After Flash Floods, New Orleans Eyes Harvey, Possible Hurricane

Mayor Landrieu receives update briefing on Tropical Storm Harvey.

NEW ORLEANS (AP) — Harvey regained tropical storm strength as it drifted in the Gulf of Mexico toward Texas early Thursday and forecasters said it could become a hurricane.

         A hurricane warning was issued for the Texas coast Thursday morning, covering an area from Port Mansfield to Matagorda.

         The storm's maximum sustained winds had increased to near 60 mph (95 kph). The U.S. National Hurricane Center said additional strengthening was expected and Harvey could become a hurricane by Friday, when it's expected to approach the southern Texas coast.

         New Orleans is better able to handle heavy rain than it was on Aug. 5, when flash flooding revealed problems with the city's drainage system, city officials said Wednesday as they outlined preparations for dealing with the tropical weather system in the Gulf of Mexico.

         But they declined to estimate how much rain the system can handle, noting ongoing repairs to pumps and generating systems and beefed up manpower.

         "We're going to get to the bottom of what happened, what capacity really is," Mayor Mitch Landrieu's spokesman, Tryonne Walker, said at a news conference outside City Hall. But he said the city's current focus is on continuing repairs to pumps and power generating turbines, making sure all pumping stations have needed personnel on hand, as well as backup power, and making sure the public gets fast and accurate information.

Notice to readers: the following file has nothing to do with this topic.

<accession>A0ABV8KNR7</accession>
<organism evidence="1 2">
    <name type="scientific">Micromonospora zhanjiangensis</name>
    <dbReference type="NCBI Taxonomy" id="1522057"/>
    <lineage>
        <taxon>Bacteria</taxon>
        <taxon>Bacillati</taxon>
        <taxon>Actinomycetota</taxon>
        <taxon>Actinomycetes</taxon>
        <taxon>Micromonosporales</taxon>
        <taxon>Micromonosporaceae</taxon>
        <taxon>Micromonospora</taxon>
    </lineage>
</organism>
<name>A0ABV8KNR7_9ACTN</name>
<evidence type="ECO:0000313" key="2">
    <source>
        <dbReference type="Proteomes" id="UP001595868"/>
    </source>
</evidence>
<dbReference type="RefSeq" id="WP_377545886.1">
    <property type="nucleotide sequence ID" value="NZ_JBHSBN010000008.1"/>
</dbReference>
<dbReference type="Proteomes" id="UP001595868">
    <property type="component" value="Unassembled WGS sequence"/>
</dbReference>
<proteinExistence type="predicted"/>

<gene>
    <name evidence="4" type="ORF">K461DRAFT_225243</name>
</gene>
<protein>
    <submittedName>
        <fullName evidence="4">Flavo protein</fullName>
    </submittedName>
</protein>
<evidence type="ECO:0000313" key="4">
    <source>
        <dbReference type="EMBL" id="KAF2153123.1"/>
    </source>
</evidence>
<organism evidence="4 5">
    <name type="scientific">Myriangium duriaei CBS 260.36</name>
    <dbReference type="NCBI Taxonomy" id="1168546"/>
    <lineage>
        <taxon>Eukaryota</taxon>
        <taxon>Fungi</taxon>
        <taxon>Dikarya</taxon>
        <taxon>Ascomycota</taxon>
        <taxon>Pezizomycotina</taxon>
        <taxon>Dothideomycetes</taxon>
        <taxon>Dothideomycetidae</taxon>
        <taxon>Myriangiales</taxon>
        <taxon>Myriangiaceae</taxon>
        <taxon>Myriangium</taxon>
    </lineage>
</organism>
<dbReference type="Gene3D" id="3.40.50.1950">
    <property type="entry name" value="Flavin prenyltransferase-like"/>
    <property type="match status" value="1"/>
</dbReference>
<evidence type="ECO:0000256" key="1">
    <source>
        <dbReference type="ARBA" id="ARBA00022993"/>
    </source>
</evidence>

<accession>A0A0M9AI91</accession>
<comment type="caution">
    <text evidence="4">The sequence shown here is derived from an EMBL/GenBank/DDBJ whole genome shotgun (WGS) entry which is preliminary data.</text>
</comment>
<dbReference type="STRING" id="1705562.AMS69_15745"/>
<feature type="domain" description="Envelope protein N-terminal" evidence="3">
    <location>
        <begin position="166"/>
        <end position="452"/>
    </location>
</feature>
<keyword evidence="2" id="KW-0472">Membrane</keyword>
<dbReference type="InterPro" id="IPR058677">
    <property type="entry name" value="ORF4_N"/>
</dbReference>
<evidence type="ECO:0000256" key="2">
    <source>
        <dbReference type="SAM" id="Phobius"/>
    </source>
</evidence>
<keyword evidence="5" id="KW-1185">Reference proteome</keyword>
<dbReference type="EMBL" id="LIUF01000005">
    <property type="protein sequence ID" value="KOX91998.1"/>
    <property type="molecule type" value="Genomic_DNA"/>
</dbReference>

All those areas turned out to be lacking when flash floods hit streets, homes and businesses in parts of the city on Aug. 5, despite initial assurances from the city that pumps and drainage systems were working at full capacity.

         The news conference came after the remnants of Tropical Storm Harvey developed into a tropical depression. Since then, Harvey regained tropical storm strength and forecasters say the storm could be a hurricane by the time it hits land Friday. It's expected to hit Texas but heavy rain — as much as 10 to 15 inches — could hit Louisiana and Mississippi through Tuesday.

         Officials weren't ready to say whether they believed evacuations might be needed. "While current models will become clear in the next 24 to 48 hours, they will likely change as the system draws closer," said city homeland security director Aaron Miller.

         As state and local officials monitored the storm, authorities in various communities urged residents to clean gutters and catch basins in on streets in front of their properties. In Thibodaux, Mayor Tommy Eschete warned in a news release Wednesday that empty garbage cans with unattached covers can get lodged in culverts, obstructing drainage.

         – by AP Reporter Kevin McGill


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